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Company Car Fuel Relief and 2nd Job

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cookie9123cookie9123 Forumite
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MoneySaving Newbie
Hi, I'm hoping someone on here can help clarify a question for me.
I have a company car which is classed as BIK and they pay me 11p per mile for business miles. Can I claim any tax relief on this?
I'm also a member of the Army Reserve, which pays me milage at 23p per mile. Can I claim tax relief on this?
I know someone that is in the same situation and is saying that they have claimed, but when I've looked into it on various websites, the information is confusing.
Happy to supply more info as required.
Thanks in advance.
Lee
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Replies

  • Grumpy_chapGrumpy_chap Forumite
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    As I understand it, car use allowances for business use is unusual in that each employment is considered separately whereas most tax matters are cumulative over the year.
    Assuming your employer that provides the company car does not object, I understand the tax position as follows:
    I have a company car which is classed as BIK and they pay me 11p per mile for business miles. Can I claim any tax relief on this?
    No.  The car is taxed correctly as BIK.  The fuel rate appears to match the AMAP.  There is nothing further available.

    I'm also a member of the Army Reserve, which pays me milage at 23p per mile. Can I claim tax relief on this?
    If this is treated as a separate employment, and considering as a tax question only, then I understand you could claim the difference between 23 pence per mile and 45 pence per mile for the first 10k miles with Army Reserve, then the difference between 23 pence per mile and 25 pence per mile after that.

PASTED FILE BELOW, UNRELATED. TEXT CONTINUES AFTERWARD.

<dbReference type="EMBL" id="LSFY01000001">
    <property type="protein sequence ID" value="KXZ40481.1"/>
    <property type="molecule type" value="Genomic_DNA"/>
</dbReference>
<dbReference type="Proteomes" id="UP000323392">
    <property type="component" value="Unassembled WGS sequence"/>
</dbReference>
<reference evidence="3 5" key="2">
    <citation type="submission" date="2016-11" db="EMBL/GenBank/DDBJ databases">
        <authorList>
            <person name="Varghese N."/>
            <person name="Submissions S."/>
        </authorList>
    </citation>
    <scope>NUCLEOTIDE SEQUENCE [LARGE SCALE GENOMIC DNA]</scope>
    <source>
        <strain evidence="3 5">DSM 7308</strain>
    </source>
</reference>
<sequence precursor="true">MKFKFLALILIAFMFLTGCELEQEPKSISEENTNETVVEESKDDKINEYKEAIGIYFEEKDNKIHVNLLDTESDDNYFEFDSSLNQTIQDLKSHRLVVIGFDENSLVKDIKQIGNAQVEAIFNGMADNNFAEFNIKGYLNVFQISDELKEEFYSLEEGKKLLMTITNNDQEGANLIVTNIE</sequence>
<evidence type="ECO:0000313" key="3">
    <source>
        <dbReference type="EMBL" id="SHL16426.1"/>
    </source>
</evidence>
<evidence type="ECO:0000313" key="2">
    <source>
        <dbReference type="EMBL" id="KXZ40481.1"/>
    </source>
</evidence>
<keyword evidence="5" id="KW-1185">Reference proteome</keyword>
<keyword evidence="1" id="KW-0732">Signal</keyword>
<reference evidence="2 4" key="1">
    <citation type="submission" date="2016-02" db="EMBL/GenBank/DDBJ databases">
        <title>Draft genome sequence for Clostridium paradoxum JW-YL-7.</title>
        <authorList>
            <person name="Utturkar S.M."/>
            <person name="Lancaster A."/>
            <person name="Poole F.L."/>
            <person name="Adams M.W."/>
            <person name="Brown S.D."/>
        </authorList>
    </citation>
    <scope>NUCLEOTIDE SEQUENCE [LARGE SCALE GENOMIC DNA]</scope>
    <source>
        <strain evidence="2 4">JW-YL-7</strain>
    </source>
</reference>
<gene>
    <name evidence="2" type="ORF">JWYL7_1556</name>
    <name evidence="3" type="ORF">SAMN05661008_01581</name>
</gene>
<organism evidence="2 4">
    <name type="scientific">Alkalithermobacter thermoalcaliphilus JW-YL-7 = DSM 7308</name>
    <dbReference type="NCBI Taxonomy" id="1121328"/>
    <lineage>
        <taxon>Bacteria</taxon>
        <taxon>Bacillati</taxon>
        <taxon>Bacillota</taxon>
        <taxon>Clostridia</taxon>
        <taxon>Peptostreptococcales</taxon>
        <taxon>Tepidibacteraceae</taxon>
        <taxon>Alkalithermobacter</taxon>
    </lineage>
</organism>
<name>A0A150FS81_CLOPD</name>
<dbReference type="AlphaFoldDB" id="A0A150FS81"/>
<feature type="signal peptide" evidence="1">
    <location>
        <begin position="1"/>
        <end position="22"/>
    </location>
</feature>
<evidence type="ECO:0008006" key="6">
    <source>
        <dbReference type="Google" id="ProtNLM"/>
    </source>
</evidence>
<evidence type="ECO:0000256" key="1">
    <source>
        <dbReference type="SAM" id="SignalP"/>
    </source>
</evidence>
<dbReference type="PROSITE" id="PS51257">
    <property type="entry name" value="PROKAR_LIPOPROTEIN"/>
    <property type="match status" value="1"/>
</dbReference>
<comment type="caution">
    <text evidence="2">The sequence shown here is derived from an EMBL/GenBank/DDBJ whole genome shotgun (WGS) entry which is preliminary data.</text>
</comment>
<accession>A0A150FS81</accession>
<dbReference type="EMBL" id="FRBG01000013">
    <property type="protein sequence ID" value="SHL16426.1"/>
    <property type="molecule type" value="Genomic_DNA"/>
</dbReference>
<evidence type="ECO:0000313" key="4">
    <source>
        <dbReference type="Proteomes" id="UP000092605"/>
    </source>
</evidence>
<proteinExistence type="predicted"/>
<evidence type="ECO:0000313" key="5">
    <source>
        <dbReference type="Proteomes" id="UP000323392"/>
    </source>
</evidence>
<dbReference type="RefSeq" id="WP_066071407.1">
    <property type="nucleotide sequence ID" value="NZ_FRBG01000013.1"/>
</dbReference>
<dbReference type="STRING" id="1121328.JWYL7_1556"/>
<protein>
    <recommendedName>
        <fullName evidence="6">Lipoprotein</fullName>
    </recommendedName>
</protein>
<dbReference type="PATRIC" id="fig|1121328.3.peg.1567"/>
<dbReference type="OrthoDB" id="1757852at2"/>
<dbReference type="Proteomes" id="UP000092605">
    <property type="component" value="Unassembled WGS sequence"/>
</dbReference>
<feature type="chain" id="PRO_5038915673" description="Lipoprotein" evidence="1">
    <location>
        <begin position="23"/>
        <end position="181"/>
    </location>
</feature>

Your employer may take a dim view if they knew.
  • cookie9123cookie9123 Forumite
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    MoneySaving Newbie
    Thanks.
    I'll look into the Army Reserve part in more detail. I do get taxed at BR and is classed as 2nd employment I suppose.
    Would I have to do this through self assessment?
    In terms of the dim view, do you mean if I was to claim? Would it affect them?
    If you mean as in if they knew I was using the vehicle, then they do and have no problem with it.

    Thanks for your help.
  • Grumpy_chapGrumpy_chap Forumite
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    This
    If they knew I was using the vehicle, then they do and have no problem with it.
    So they know and you are all good.
  • Dazed_and_C0nfusedDazed_and_C0nfused Forumite
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    Assuming it is actually genuine business mileage.
  • cookie9123cookie9123 Forumite
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    MoneySaving Newbie
    Assuming it is actually genuine business mileage.
    Yes it's genuine.

  • unholyangelunholyangel Forumite
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    Unless op is using their own vehicle for the army reserve, I can't see any relief being allowable for either job tbh.
    You keep using that word. I do not think it means what you think it means - Inigo Montoya, The Princess Bride
  • Grumpy_chapGrumpy_chap Forumite